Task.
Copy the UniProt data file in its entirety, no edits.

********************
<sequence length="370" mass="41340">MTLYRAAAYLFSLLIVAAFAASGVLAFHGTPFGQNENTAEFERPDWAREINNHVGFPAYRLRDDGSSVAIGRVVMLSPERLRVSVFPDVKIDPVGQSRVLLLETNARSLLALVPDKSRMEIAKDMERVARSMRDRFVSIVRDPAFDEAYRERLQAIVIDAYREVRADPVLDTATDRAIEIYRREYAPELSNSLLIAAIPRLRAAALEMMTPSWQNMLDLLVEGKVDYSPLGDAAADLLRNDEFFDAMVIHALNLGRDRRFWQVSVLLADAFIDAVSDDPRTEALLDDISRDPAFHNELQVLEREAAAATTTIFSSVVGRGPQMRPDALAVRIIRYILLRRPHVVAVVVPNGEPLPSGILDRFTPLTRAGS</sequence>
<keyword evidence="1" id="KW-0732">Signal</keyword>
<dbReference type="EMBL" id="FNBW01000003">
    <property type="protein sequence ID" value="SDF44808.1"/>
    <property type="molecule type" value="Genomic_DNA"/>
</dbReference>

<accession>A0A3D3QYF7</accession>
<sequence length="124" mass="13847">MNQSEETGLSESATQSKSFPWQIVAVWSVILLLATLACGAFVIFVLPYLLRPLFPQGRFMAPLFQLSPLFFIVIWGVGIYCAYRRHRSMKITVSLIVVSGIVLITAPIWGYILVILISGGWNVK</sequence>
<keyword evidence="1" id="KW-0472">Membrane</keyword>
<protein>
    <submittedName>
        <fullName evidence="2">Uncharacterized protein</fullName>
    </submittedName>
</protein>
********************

<sequence length="370" mass="41340">MTLYRAAAYLFSLLIVAAFAASGVLAFHGTPFGQNENTAEFERPDWAREINNHVGFPAYRLRDDGSSVAIGRVVMLSPERLRVSVFPDVKIDPVGQSRVLLLETNARSLLALVPDKSRMEIAKDMERVARSMRDRFVSIVRDPAFDEAYRERLQAIVIDAYREVRADPVLDTATDRAIEIYRREYAPELSNSLLIAAIPRLRAAALEMMTPSWQNMLDLLVEGKVDYSPLGDAAADLLRNDEFFDAMVIHALNLGRDRRFWQVSVLLADAFIDAVSDDPRTEALLDDISRDPAFHNELQVLEREAAAATTTIFSSVVGRGPQMRPDALAVRIIRYILLRRPHVVAVVVPNGEPLPSGILDRFTPLTRAGS</sequence>
<keyword evidence="1" id="KW-0732">Signal</keyword>
<dbReference type="EMBL" id="FNBW01000003">
    <property type="protein sequence ID" value="SDF44808.1"/>
    <property type="molecule type" value="Genomic_DNA"/>
</dbReference>

<accession>A0A3D3QYF7</accession>
<sequence length="124" mass="13847">MNQSEETGLSESATQSKSFPWQIVAVWSVILLLATLACGAFVIFVLPYLLRPLFPQGRFMAPLFQLSPLFFIVIWGVGIYCAYRRHRSMKITVSLIVVSGIVLITAPIWGYILVILISGGWNVK</sequence>
<keyword evidence="1" id="KW-0472">Membrane</keyword>
<protein>
    <submittedName>
        <fullName evidence="2">Uncharacterized protein</fullName>
    </submittedName>
</protein>